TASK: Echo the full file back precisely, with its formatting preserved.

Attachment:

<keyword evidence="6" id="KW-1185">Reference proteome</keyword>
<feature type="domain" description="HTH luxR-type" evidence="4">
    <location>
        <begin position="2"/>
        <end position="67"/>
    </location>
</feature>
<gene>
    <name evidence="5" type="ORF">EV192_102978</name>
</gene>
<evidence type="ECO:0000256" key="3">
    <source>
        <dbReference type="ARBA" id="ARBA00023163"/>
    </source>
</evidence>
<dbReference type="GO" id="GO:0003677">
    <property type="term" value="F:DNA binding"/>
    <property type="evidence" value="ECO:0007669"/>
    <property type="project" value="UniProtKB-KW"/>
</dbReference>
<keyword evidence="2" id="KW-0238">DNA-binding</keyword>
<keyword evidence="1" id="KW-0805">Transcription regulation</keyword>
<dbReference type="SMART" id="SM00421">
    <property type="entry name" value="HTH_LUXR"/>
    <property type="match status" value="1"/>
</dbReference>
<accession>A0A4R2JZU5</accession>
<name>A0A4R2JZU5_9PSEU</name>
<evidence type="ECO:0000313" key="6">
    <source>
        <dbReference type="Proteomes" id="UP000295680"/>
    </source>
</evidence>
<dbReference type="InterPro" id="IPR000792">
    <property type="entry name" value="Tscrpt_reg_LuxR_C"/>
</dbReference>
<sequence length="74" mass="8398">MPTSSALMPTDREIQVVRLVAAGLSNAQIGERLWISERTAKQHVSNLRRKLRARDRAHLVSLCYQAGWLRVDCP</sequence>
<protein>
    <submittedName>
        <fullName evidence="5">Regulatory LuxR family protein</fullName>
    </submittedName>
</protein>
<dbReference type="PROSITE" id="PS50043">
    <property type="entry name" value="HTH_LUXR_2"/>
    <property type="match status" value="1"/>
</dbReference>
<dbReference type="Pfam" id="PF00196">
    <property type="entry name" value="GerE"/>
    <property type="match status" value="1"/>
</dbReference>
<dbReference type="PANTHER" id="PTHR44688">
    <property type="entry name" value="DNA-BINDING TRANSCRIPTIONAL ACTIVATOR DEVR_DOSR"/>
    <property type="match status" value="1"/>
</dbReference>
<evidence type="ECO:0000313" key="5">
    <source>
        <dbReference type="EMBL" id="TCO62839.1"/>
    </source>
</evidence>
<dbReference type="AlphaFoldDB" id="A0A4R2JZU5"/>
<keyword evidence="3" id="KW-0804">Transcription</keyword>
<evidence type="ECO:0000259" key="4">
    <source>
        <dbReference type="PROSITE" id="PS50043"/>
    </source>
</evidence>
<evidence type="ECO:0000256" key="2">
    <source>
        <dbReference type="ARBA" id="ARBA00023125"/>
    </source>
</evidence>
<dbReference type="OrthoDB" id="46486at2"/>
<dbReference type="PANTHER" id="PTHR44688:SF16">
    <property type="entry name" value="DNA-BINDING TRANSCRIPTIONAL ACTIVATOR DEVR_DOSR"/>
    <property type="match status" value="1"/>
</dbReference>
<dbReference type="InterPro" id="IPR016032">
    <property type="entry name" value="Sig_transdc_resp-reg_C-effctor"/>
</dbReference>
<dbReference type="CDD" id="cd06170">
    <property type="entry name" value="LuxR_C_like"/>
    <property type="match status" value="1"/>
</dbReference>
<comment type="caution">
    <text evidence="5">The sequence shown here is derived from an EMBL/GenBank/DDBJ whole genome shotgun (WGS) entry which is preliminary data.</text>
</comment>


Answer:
<keyword evidence="6" id="KW-1185">Reference proteome</keyword>
<feature type="domain" description="HTH luxR-type" evidence="4">
    <location>
        <begin position="2"/>
        <end position="67"/>
    </location>
</feature>
<gene>
    <name evidence="5" type="ORF">EV192_102978</name>
</gene>
<evidence type="ECO:0000256" key="3">
    <source>
        <dbReference type="ARBA" id="ARBA00023163"/>
    </source>
</evidence>
<dbReference type="GO" id="GO:0003677">
    <property type="term" value="F:DNA binding"/>
    <property type="evidence" value="ECO:0007669"/>
    <property type="project" value="UniProtKB-KW"/>
</dbReference>
<keyword evidence="2" id="KW-0238">DNA-binding</keyword>
<keyword evidence="1" id="KW-0805">Transcription regulation</keyword>
<dbReference type="SMART" id="SM00421">
    <property type="entry name" value="HTH_LUXR"/>
    <property type="match status" value="1"/>
</dbReference>
<accession>A0A4R2JZU5</accession>
<name>A0A4R2JZU5_9PSEU</name>
<evidence type="ECO:0000313" key="6">
    <source>
        <dbReference type="Proteomes" id="UP000295680"/>
    </source>
</evidence>
<dbReference type="InterPro" id="IPR000792">
    <property type="entry name" value="Tscrpt_reg_LuxR_C"/>
</dbReference>
<sequence length="74" mass="8398">MPTSSALMPTDREIQVVRLVAAGLSNAQIGERLWISERTAKQHVSNLRRKLRARDRAHLVSLCYQAGWLRVDCP</sequence>
<protein>
    <submittedName>
        <fullName evidence="5">Regulatory LuxR family protein</fullName>
    </submittedName>
</protein>
<dbReference type="PROSITE" id="PS50043">
    <property type="entry name" value="HTH_LUXR_2"/>
    <property type="match status" value="1"/>
</dbReference>
<dbReference type="Pfam" id="PF00196">
    <property type="entry name" value="GerE"/>
    <property type="match status" value="1"/>
</dbReference>
<dbReference type="PANTHER" id="PTHR44688">
    <property type="entry name" value="DNA-BINDING TRANSCRIPTIONAL ACTIVATOR DEVR_DOSR"/>
    <property type="match status" value="1"/>
</dbReference>
<evidence type="ECO:0000313" key="5">
    <source>
        <dbReference type="EMBL" id="TCO62839.1"/>
    </source>
</evidence>
<dbReference type="AlphaFoldDB" id="A0A4R2JZU5"/>
<keyword evidence="3" id="KW-0804">Transcription</keyword>
<evidence type="ECO:0000259" key="4">
    <source>
        <dbReference type="PROSITE" id="PS50043"/>
    </source>
</evidence>
<evidence type="ECO:0000256" key="2">
    <source>
        <dbReference type="ARBA" id="ARBA00023125"/>
    </source>
</evidence>
<dbReference type="OrthoDB" id="46486at2"/>
<dbReference type="PANTHER" id="PTHR44688:SF16">
    <property type="entry name" value="DNA-BINDING TRANSCRIPTIONAL ACTIVATOR DEVR_DOSR"/>
    <property type="match status" value="1"/>
</dbReference>
<dbReference type="InterPro" id="IPR016032">
    <property type="entry name" value="Sig_transdc_resp-reg_C-effctor"/>
</dbReference>
<dbReference type="CDD" id="cd06170">
    <property type="entry name" value="LuxR_C_like"/>
    <property type="match status" value="1"/>
</dbReference>
<comment type="caution">
    <text evidence="5">The sequence shown here is derived from an EMBL/GenBank/DDBJ whole genome shotgun (WGS) entry which is preliminary data.</text>
</comment>